Friday, November 6, 2009

These Shoes Are Made For...Fixing?

Here in Stockholm, nestled in between the Turkish pizza joints, the endless hair salons, the golden key makers, the dry cleaners and the coffee shops you will find a plethora of choices for shoe repair. It is safe to say I could walk two blocks in any direction and find a few. I didn't know people still repaired shoes but apparently they do. Enough to support several high rent Vastastan locations to boot. (no pun intended). Sometimes, the shoe repair place doubles as the key making place and triples as the dry cleaner. Not really any weirder than when the Taco Bell doubles as the Pizza Hut when you stop to think about it. Incidentally, I hate when they do that.

When I peek in the shops, business appears to be brisk. Shoes line the shelves, two by two in little black pairs. Typically, they do not appear to be shoes worth salvaging but there they sit waiting for new heels or zippers. The place down the road usually has two guys working diligently. Peering in through the window, one younger man looking to be of immigrant status, arduously cobbles away at a heel of a boot or diligently inspects the sole of an Italian leather.

Who even repairs shoes anymore? I can not even think of but one shoe repair place that I know of. It's a little ramshackle building on Main Avenue in Durango, Colorado. The business is actually second generation and run by the son of an Italian immigrant and cobbler. Naturally, he was taught the trade by his father growing up in the apartment upstairs from the shop. Durango is known for outdoor sports so I would think he sees many hiking and skiing boots, too pricey and used too little to just discard. I'd also imagine using his services is a bit of a sentimental act for locals in Durango.

I shudder imagining what it would even cost to have a shoe repair here in Stockholm. I used the key makers and that was frightening enough. I have used the dry cleaners and I think it may have just been more cost effective to buy new clothes, certainly it would have been more satisfying. Looking back, it was close to $35 for a suit jacket and a pair of dress trousers. The place by my house in the US is less than $5 for the same two articles of clothing.

Thinking about it, I used a shoe repair guy once. I had these shoes I loved, a funky pair of Doc Martin knockoff type things. They were really unique. Ah man, I loved those shoes. You could wear them with anything: shorts, jeans, dresses. The buckle broke off. I thought I couldn't part with them. Even though I had bought them for seven dollars on clearance, I brought them to the shoe repair guy to get a new buckle put on. My attention span and wherewithal being what it is, I never went back to get them. Which really wasn't very nice now that I stop to think about it.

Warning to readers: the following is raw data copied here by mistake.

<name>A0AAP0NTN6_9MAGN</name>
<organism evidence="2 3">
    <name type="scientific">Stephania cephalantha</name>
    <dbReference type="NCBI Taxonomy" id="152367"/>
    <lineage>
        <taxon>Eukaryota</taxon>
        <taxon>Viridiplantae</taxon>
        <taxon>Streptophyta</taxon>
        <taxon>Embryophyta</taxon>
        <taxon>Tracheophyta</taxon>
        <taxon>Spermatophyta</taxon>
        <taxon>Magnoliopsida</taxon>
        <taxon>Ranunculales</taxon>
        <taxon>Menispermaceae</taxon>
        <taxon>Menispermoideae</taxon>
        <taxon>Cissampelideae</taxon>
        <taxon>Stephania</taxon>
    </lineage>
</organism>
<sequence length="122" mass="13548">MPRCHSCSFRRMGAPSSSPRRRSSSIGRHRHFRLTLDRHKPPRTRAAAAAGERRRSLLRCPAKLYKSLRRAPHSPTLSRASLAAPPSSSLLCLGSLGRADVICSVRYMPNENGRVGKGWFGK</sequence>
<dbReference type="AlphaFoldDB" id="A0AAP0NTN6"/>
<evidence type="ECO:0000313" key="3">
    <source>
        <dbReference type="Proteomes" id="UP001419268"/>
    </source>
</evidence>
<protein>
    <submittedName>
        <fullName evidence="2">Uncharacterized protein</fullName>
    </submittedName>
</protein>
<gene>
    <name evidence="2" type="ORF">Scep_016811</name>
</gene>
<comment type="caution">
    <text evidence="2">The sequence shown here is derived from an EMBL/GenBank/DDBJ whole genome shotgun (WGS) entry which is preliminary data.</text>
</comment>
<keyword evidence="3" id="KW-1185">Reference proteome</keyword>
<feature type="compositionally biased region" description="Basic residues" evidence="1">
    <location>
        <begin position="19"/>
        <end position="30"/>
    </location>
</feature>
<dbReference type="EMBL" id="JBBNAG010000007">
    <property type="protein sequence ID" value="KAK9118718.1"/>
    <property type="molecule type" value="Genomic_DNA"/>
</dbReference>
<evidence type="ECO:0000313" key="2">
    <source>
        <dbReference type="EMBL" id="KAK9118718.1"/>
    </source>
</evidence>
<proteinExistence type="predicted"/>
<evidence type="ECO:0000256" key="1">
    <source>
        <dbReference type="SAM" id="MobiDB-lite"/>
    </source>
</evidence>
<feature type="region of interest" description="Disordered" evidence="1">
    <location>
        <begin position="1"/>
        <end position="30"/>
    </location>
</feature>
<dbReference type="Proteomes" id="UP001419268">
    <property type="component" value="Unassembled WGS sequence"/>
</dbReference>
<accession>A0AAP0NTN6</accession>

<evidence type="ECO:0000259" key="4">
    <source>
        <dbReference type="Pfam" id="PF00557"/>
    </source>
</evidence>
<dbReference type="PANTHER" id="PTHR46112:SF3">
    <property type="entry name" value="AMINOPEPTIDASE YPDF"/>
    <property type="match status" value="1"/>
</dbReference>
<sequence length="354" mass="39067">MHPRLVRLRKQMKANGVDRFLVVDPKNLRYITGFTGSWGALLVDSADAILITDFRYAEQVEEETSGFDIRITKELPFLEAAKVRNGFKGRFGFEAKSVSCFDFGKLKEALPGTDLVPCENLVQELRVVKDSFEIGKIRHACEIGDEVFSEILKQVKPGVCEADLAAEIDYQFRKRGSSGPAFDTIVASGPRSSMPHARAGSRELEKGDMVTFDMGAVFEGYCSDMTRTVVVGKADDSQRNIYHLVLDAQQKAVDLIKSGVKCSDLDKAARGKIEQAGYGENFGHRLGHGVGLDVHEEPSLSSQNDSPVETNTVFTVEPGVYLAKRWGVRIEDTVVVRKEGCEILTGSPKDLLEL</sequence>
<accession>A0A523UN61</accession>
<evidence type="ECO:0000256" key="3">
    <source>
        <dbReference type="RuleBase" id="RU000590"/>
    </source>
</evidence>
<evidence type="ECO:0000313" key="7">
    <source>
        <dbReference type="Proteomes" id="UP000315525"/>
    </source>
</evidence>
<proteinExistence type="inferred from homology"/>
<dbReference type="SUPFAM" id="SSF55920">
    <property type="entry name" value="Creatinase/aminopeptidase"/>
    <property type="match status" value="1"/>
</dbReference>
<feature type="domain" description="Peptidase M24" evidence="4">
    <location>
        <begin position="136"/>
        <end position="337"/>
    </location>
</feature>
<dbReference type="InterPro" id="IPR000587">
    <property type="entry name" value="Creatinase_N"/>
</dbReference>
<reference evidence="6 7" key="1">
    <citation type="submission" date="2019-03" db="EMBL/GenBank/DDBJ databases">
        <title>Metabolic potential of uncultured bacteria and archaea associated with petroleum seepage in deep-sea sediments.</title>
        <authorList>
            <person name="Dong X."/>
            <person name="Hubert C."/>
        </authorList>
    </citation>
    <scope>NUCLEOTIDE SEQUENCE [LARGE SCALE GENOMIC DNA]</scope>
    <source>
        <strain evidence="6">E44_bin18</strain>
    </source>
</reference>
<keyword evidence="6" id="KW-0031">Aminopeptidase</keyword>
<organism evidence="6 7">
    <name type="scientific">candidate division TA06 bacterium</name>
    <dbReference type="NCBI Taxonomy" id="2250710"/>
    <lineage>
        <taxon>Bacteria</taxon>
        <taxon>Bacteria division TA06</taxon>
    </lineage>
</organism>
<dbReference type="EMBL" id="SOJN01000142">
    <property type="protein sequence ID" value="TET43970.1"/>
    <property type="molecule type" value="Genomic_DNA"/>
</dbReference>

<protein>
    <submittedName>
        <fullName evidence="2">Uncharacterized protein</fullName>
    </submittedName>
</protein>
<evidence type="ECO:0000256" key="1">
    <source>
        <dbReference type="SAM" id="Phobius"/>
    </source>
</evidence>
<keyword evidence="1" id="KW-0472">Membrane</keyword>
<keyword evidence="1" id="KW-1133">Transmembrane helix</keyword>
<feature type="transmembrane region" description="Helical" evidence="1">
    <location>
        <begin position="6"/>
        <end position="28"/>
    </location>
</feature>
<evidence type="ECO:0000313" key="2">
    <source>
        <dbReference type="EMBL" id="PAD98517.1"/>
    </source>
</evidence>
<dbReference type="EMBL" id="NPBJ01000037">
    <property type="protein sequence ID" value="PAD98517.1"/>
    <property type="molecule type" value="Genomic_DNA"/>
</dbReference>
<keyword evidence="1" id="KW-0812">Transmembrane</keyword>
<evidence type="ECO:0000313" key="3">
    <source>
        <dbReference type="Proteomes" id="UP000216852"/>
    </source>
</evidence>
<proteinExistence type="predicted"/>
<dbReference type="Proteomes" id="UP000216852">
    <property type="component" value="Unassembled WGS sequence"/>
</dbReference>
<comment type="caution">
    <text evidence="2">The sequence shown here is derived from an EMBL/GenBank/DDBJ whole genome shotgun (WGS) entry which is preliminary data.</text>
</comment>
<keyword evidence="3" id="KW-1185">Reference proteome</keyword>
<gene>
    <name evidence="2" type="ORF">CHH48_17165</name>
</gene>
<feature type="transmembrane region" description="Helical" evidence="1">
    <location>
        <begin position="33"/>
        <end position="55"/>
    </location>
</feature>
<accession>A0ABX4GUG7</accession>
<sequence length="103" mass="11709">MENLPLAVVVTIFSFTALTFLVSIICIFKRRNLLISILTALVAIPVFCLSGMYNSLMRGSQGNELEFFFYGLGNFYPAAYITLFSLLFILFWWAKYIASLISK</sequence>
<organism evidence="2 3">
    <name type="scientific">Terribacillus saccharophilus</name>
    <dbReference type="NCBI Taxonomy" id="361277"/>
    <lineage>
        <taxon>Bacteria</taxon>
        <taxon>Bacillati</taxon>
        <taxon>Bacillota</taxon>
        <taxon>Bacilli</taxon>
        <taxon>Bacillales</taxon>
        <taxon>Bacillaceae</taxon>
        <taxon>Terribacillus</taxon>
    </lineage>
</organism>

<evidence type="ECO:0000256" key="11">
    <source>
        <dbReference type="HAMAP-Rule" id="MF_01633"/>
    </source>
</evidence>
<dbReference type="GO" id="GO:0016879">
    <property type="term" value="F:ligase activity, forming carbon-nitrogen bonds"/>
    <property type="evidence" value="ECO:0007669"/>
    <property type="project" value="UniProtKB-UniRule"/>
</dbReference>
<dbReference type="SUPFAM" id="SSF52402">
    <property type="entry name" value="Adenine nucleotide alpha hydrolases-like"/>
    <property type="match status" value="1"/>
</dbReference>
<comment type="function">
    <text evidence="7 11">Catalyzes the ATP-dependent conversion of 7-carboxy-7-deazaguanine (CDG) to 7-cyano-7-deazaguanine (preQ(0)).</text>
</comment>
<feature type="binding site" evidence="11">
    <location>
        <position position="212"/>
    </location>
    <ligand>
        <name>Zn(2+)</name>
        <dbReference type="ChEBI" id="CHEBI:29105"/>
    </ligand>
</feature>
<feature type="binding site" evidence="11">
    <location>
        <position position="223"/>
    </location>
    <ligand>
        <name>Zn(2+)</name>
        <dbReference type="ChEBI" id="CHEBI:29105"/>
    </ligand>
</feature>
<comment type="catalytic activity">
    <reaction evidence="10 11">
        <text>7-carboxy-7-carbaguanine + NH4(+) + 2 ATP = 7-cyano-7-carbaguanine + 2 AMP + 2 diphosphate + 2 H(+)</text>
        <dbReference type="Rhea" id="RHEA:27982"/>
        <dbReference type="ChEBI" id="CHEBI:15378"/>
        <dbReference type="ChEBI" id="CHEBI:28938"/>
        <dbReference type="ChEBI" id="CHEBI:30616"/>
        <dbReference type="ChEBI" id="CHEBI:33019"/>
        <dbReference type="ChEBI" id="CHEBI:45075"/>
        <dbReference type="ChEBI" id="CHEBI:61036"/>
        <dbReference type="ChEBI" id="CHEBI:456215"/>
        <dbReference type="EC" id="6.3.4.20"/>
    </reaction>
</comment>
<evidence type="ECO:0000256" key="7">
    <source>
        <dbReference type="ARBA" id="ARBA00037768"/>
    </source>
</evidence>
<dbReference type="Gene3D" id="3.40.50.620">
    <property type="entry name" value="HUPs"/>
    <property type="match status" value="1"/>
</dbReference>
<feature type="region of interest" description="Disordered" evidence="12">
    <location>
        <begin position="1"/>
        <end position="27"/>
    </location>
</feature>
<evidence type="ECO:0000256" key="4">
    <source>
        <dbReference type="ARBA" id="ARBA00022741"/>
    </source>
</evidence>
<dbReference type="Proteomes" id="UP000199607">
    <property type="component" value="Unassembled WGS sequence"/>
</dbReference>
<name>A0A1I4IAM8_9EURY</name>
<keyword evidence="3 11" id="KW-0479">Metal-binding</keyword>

I wonder whatever happened to those little beauties? Some lucky girl, somewhere, benefited from my inaction. I do my part.

If we really get back to a place where repairing our shoes is commonplace, I don't know if that is a world I really want to live in. Yeah, I said it. Just the thought of it is depressing. Unless ofcourse, we start wearing some sort of high technology Jetson like shoes that double as something else like, maybe, some sort of space age travel apparatus.


  1. Most shoes in the USA, even expensive ones are not even repairable. I had a two hundred dollar pair of workboots once that split across the sole after six months. No way to resole them. Had to trash them. I agree with you. Only thing better than new sheets or new socks is new shoes.

  2. I really disagree with that one!

    Here in the UK, we have a 'cobbler' in every small town. If we have paid a fortune for a pair of shoes we want them to last more than a couple of years. I take my shoes in as soon as I have bought them to get tougher soles put on them, finely ridged ones that will take a bit of bad weather.

    I hate it when i wear out a really comfortable pair of shoes, too. It's like losing an old friend, so I always get boots and shoes fixed if I can. I have even managed to get the repair men to replace slightly-too-high heels with ones half an inch shorter.

    Of course, there's no point in repairing cheap shoes. But I hate cheap shoes.